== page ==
By Dirk Armbrust
Challenge: A business owner was considering selling and retiring while still wanting to secure a future for his son who worked in the business
A manufacturing business owner was introduced to The Vant Group by his attorney. The owner was approached by a private equity (PE) firm wanting to buy the business that he and his wife owned and whose son worked as a key operations manager. The timing was good for the owner and his wife, but they were concerned about their son’s future. Along with the normal stress associated with selling a business, they had multiple questions on their mind:
- Would the PE firm lay off the son after the sale?
- Would the PE firm provide an opportunity to stay and grow with the business?
- Would the sellers be “penalized” when the PE firm adjusted the price for the son’s ongoing salary?
- Was the PE firm’s offer strong enough to justify not listing the business in the open market?
We addressed the last two questions first.
We conducted a valuation assessment of the business. Our analysis indicated that the PE firm’s offer was strong but not significantly above what the seller could expect from any other buyer. We coupled this point of view with our expertise on current market conditions and salability of their particular business. (If you haven’t heard, we are in a “seller’s market”. There are many more buyers than sellers these days.)
Next, we prepped the owner with insight and “bullet points” to allow him to defend against the PE firm trying to reduce the sale price for the future salary of the son. Because the son worked in an operating role and was adding value to the business, we prepped the seller for the conversation.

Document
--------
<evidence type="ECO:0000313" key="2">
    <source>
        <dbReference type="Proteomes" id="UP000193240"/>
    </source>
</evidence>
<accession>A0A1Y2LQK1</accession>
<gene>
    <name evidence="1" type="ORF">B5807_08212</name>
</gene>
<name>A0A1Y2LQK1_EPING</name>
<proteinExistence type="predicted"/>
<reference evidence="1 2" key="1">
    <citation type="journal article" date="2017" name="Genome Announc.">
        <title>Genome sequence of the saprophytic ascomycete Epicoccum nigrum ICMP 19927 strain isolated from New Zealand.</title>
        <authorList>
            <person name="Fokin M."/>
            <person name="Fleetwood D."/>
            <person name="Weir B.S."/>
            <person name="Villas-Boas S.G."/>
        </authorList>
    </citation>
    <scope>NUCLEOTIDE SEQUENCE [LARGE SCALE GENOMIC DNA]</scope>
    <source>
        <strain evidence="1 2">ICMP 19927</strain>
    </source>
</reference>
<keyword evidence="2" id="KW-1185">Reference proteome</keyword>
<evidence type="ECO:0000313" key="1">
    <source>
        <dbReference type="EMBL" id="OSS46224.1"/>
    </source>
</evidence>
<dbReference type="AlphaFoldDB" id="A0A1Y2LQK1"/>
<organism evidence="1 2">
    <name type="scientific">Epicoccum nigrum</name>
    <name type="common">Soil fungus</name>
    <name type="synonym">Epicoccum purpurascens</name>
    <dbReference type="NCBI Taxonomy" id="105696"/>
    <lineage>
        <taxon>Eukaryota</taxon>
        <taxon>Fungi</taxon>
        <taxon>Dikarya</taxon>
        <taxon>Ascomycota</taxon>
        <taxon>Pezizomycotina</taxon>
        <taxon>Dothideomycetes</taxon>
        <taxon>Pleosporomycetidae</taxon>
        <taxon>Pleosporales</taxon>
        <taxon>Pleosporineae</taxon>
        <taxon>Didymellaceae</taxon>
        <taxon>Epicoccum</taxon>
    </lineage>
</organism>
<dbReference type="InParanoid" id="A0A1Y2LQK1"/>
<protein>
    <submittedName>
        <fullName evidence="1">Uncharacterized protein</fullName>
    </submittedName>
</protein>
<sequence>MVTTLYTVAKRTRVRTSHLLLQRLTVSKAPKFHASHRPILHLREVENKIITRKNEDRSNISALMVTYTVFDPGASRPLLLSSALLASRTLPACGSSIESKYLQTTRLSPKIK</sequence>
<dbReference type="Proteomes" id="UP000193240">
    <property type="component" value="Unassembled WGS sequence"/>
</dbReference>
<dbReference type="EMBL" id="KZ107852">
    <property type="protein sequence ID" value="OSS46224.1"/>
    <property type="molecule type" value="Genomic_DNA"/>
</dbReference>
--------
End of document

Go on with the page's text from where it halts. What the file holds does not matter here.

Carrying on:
Then, we addressed some of the common myths associated with the M&A space. Oftentimes, sellers worry that buyers (especially PE firms) will buy their business and then lay off a large portion of the workforce in a scorched-earth manner. This is how M&A is often portrayed in movies, but this is the exception rather than the rule. As you might imagine, this fear was front and center in this seller’s mind… especially when his son was in the employee population. However, the simple truth is that today’s buyers are looking for solid, well-run businesses. Buyers, especially institutional buyers like PE firms, would rather keep the acquired company’s infrastructure in place so that they can focus on growing the business.
Finally, we provided the seller key strategic insight on where they are today from a valuation standpoint, and what things they can do to secure a much higher sales price one to two years in the future. Based upon this deep dialogue and engagement, the sellers decided to pass on the PE firm’s offer, and focus on growing the business together (mom, dad, and son), to reach their overall goals as a family.
This case is a representative example of how The Vant Group approaches clients. There is often more to the story than just “how much can I get for my business?” (Although that is hugely important.) Things like family and succession planning issues matter. In M&A transactions, we typically serve as “quarterback” for the “deal team”. M&A advisors, attorneys, CPAs, wealth managers, and tax planners all have significant roles to play in this critical process. We ensure all the players are working together to achieve the absolute best, holistic, outcome for our clients.